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The makeup of the procurement workforce is changing.

Part of this is demographic. As Baby Boomers retire, they are being replaced by Millenials and, soon, Gen Z. The intergenerational friction associated with this transition is no different in purchasing than it is anywhere else.

There is also the phenomenon in which people from different functional backgrounds are joining procurement departments.

“Instead, the challenge of managing the new procurement workforce lie in the assimilation of functions now called on to support my efforts in managing the global supply chain. The individuals and groups that join procurement may include planning, transportation and logistics, customer service, operations, and other functions directly or indirectly supporting supply chain operations.”

This is complicated further by the fact that much of procurement ends up decentralized, as divisions and units take acquisition into their own hands, either as part of corporate strategy or just organically.

How do you integrate people with different backgrounds and levels of experience into a culture of procurement? How do you ensure that people behave ethically if they don’t know the ethical issues associated with buying? How do you train them on best practices? What if they don’t like the systems you use?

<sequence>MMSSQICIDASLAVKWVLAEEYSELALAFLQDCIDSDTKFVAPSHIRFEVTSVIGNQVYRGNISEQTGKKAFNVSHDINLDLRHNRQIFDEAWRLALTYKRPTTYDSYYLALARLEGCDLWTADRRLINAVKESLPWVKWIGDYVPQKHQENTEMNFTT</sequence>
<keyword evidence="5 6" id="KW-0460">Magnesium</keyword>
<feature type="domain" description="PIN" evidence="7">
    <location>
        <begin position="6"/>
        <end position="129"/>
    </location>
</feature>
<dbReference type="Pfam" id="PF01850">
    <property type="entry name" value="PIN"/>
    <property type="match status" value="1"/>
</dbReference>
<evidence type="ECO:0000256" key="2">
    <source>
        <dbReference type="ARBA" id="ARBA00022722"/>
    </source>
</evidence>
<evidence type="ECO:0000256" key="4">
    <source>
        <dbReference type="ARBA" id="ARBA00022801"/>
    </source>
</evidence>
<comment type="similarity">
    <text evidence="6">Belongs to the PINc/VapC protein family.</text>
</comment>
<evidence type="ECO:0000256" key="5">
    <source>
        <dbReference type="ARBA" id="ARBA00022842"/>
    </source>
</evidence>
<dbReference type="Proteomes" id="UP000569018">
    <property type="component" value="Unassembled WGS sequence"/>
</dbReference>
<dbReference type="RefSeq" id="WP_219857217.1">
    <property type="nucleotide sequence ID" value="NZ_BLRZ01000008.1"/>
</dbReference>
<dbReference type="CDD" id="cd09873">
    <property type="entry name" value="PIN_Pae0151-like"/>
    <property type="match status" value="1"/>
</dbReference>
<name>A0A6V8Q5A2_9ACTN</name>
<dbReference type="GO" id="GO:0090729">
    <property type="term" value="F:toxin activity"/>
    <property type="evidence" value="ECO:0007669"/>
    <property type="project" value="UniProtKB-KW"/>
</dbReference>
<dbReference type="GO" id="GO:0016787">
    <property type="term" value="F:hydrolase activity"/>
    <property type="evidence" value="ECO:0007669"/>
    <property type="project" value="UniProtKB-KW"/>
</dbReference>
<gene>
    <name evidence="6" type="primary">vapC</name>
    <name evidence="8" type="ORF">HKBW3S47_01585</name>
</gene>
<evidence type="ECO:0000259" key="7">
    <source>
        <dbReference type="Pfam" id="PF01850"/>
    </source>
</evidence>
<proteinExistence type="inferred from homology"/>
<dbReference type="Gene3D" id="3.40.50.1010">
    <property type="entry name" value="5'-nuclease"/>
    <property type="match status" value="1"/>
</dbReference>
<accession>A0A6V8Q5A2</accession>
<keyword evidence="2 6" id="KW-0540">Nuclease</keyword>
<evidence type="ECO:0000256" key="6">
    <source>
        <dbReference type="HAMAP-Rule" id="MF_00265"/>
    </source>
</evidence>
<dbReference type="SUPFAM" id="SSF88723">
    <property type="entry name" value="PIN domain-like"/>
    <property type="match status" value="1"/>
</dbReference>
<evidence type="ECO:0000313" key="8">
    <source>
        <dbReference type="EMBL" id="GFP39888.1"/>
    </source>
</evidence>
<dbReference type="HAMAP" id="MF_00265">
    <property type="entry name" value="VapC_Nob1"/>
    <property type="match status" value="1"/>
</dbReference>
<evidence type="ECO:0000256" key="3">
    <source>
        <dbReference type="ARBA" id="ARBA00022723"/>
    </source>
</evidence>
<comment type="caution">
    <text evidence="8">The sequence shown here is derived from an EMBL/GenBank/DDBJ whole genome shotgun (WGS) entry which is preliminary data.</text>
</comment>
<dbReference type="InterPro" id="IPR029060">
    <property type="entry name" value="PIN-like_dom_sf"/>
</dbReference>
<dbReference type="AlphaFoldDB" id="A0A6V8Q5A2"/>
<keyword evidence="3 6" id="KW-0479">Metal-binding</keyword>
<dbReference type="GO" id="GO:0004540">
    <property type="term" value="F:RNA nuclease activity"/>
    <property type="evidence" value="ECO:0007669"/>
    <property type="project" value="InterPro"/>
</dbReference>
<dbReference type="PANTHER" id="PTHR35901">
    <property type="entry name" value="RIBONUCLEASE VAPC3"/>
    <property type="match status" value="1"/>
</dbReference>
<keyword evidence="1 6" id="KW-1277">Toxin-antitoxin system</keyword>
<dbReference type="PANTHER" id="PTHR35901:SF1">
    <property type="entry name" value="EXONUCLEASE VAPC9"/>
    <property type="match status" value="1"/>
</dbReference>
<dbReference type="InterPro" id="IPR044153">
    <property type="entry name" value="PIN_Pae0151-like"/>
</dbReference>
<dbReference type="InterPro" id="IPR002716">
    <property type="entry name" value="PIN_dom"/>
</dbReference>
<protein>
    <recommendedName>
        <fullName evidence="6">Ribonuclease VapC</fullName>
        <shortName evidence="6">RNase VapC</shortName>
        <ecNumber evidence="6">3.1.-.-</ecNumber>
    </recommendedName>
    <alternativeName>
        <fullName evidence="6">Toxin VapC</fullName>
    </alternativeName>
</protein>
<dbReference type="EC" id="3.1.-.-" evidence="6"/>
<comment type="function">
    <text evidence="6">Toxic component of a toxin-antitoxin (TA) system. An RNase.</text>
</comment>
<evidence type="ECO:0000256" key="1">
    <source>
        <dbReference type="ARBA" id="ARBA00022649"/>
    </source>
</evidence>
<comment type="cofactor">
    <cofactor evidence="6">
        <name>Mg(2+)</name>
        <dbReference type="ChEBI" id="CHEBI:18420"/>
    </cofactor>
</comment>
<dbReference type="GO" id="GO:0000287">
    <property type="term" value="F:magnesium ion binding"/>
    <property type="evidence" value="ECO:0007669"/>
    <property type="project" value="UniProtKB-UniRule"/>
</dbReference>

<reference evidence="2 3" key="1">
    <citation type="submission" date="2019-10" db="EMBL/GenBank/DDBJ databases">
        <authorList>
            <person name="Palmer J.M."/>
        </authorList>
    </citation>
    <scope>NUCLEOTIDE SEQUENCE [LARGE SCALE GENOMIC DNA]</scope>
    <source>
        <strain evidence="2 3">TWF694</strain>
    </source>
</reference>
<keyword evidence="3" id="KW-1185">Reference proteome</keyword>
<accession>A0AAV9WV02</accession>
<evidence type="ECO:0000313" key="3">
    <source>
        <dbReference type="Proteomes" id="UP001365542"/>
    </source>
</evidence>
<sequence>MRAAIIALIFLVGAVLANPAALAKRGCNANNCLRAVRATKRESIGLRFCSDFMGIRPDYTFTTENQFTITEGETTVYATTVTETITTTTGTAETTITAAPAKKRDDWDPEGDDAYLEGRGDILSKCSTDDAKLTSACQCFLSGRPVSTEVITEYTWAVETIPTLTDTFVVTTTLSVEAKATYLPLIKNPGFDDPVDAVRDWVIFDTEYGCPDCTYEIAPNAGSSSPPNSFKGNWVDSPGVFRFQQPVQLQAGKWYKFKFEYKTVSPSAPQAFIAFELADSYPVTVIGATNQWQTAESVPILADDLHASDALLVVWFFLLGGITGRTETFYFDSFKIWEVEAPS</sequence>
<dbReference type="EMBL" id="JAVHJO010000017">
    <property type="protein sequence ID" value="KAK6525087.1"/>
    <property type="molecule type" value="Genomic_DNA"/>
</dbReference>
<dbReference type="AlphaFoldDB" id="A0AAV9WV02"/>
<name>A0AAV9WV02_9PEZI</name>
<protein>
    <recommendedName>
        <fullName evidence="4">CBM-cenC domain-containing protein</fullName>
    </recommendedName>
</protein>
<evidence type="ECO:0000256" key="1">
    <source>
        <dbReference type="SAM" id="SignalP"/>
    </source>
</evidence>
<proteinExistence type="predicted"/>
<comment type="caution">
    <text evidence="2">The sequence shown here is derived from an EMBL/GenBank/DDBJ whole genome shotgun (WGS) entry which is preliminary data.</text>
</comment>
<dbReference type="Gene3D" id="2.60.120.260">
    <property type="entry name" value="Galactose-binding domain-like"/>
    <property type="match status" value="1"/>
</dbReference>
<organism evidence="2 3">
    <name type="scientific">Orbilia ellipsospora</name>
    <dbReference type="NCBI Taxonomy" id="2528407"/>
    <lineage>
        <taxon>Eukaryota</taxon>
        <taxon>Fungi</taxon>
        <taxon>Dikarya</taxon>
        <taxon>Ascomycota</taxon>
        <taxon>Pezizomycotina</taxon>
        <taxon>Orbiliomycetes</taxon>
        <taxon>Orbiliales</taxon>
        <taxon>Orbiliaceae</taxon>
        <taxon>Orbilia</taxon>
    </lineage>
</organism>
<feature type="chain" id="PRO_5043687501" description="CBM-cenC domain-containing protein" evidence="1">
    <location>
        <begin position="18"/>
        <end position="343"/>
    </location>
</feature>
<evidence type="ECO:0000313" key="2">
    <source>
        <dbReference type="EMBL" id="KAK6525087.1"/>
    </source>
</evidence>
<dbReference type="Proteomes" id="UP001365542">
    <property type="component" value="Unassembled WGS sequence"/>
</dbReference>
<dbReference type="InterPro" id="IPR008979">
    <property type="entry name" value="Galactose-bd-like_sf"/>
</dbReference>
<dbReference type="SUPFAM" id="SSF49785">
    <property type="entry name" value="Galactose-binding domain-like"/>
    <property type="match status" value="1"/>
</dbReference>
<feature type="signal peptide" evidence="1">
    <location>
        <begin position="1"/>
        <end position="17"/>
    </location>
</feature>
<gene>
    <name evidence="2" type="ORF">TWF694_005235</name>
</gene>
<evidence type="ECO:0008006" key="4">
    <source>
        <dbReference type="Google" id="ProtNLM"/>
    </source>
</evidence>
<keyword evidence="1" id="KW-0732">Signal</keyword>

All of this is taking place against a backdrop of technological disruption. Legacy systems and ERP installations are migrating to the cloud, often with different tools.

Perhaps, the best way to think of this is as a grand opportunity to revisit the business process itself, especially for the cumbersome Request for Proposal process.

The intention of the RFP process, as with all of the business processes in procurement across the acquisition spectrum, is to put in place a protocol that raises the likelihood of obtaining value-for-money in the purchasing decision. By surfacing competition on price and service, buyers can get the best solution for their problems, at the best price, from the right vendors (typically those with the least risk).

However, the process has become so difficult that purchasing departments run this as a pro forma exercise, genuflecting to the compliance department, even as their actions discourage competition on price and service and potentially put their companies at risk.

EdgeworthBox takes tools from financial markets and grafts them on to the traditional RFP, ensuring a compliant approach that surfaces more proposals from suppliers by lowering the frictions that keep them from bidding. Our “network-based sourcing™” approach enables buyers and suppliers to update the way they do business with one another, with a 21st century data-intensive user experience. Reach out to us for a consultation. Or, better yet, sign up for a free trial.

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